That’s a Truth You Gotta Know

It’s mathematically weird how cold it is. Like, it’s already cold at 27 degrees, and yesterday was 20 degrees colder than that. Seven degrees feels different than you’d expect—it’s not super cold when you first step outside. The feel of outside is still more powerful than the temperature. But the cold is there, and after ten minutes, even with a balaclava, tights, wool socks, a neck gaiter, a hat, and lobster gloves on, it starts to feel pretty fucking cold.

It’s not usually this cold in November and even in February, it’s rarely this cold for this long. In any 10-day period for Denver, there’s a Weather Channel sun icon somewhere in the mix. That weather pattern is almost a city ethos—or a city-planning ethos anyway. Whatever snow falls, the municipal response is that it’ll just melt away. Things can’t stay cold forever here. Except right now. It’s cold and there’s about an inch of snow on the streets that isn’t going anywhere.

Weather talk is boring, of course, for a million reasons, but two primarily: there’s nothing you can do to change it and it’s impossible to recreate. I know what that first warm night of spring feels like, but that memory doesn’t do much for me right now.

But Rex, the dog who loves being a dog more than anything, is loving the snow. She gallops through Cheesman Park and covers her nose in the stuff. Snow beads up in her paws, and after our romps, she lets me clean out her feet for treats. Right now, Rex’s treats are just her regular dog food, but given to her in small increments. She’s so eager for them, it’s like she doesn’t know there’s a half-eaten bowl of the same stuff available whenever she wants. I’d tell her, but she wouldn’t believe me.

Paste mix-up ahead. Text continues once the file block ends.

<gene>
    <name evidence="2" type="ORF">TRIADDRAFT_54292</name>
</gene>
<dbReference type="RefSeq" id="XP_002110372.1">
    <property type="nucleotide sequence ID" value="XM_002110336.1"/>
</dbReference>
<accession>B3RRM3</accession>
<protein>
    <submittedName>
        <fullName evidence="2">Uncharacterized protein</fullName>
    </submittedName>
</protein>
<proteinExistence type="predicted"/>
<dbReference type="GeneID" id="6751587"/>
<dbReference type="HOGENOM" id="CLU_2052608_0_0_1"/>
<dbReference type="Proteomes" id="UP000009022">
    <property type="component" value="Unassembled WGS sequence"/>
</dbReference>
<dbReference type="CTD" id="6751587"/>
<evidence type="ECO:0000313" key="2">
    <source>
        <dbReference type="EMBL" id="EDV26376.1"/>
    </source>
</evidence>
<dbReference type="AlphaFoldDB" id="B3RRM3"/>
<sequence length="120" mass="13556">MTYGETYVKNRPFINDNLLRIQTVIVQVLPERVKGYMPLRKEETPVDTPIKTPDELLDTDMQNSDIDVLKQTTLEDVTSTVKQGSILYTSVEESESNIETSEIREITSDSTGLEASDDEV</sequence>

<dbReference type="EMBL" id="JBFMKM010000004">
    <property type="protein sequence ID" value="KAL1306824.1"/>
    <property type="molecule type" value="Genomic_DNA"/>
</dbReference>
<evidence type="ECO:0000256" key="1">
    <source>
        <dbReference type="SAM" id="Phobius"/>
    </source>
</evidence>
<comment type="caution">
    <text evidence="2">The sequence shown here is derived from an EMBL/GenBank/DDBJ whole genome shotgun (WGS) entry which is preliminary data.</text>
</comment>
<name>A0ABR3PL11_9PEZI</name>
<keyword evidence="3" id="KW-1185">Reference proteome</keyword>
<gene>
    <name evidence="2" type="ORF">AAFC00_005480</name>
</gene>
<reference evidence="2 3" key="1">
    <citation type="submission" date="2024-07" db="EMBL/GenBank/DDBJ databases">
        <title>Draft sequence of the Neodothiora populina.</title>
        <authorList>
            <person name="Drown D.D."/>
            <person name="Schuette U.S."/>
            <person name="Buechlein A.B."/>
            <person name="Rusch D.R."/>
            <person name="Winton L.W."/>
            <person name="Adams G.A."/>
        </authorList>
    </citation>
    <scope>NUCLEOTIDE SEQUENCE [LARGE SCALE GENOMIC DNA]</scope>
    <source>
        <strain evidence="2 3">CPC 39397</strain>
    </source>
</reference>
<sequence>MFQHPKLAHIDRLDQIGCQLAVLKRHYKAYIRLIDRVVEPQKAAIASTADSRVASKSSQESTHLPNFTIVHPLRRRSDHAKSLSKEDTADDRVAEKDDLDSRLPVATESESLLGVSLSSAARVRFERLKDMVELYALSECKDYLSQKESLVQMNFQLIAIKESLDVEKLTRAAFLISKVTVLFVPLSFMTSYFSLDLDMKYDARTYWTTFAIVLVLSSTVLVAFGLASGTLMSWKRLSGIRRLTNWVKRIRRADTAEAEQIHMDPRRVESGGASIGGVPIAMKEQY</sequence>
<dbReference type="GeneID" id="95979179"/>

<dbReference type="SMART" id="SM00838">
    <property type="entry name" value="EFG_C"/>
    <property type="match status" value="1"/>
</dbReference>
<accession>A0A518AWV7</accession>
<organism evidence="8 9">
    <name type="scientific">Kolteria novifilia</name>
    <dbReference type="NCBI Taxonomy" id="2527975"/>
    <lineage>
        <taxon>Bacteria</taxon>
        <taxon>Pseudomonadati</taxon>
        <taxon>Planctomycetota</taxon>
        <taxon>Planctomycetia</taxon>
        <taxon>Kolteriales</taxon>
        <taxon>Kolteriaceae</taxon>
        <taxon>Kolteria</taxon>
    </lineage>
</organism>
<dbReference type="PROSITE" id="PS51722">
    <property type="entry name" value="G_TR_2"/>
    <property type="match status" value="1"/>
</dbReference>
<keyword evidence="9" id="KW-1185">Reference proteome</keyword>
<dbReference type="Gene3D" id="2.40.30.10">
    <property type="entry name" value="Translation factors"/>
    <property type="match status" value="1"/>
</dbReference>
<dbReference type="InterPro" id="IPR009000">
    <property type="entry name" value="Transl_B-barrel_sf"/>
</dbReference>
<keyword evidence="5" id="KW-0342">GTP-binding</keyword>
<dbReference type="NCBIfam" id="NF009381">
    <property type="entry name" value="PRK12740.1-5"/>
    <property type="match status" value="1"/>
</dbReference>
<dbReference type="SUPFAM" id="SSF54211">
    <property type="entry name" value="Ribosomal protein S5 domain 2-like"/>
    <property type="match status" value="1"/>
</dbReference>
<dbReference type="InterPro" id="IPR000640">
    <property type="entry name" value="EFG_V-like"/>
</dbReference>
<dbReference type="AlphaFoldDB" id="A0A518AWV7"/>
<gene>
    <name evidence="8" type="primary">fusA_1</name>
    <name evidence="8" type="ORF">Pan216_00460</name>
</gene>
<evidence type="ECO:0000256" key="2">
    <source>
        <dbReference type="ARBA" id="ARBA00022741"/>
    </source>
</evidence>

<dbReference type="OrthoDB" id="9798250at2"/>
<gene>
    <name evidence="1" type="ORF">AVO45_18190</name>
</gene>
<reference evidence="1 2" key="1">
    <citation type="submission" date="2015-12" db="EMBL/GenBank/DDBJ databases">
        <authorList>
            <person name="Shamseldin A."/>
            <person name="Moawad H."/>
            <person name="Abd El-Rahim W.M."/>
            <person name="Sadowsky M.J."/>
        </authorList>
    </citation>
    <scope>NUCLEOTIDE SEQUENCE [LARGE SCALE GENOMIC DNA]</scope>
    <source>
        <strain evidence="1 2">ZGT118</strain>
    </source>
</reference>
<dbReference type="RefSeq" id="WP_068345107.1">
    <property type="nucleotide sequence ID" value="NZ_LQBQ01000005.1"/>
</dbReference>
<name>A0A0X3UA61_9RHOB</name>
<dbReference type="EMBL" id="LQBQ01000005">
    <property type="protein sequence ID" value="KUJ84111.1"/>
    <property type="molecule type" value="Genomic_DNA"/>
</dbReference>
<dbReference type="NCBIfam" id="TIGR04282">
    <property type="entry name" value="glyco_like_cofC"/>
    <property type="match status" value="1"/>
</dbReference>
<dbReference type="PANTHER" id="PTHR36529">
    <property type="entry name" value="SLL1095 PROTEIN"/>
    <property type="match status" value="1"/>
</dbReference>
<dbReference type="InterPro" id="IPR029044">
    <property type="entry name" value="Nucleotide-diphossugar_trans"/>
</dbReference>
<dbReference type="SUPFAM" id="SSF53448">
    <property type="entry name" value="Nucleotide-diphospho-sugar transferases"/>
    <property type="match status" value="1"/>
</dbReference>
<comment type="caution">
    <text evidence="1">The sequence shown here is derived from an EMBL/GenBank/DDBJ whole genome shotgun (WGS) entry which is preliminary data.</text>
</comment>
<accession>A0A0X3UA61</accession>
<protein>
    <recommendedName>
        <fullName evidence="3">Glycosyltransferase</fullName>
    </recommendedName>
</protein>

It’d be great if all this weather and dog stuff were symbolic of something larger. I suppose it could be, but really, it’s just cold out and I still need to walk my dog.


I started this evening making asparagus and watching Page One, the documentary about the New York Times. Early on in the movie, someone says, “News will still exist, but the quality will change.” That guy was right on, because I spent the rest of the night on Twitter reading about the Hurricane. During a weather crisis, no well-produced, rumor-free article can be as fast or as easily digestible as 1,000 people spouting information in 140 character increments. But the accuracy isn’t great. Every time I went back to Twitter after doing something analog, I’d read that some story I hadn’t heard about–like ConEd workers being trapped in a power plant–was a rumor. Fifteen tweets down, I’d see the story posted as true.

I still think it’s a little weird that tonight I was getting my news from the same place I get my retweeted GIFs. While 90% of my twitter feed was about Sandy, occasionally, there was news from a bar or a picture of the sunset in L.A. During a national crisis, can we all agree not to send foursquare updates in?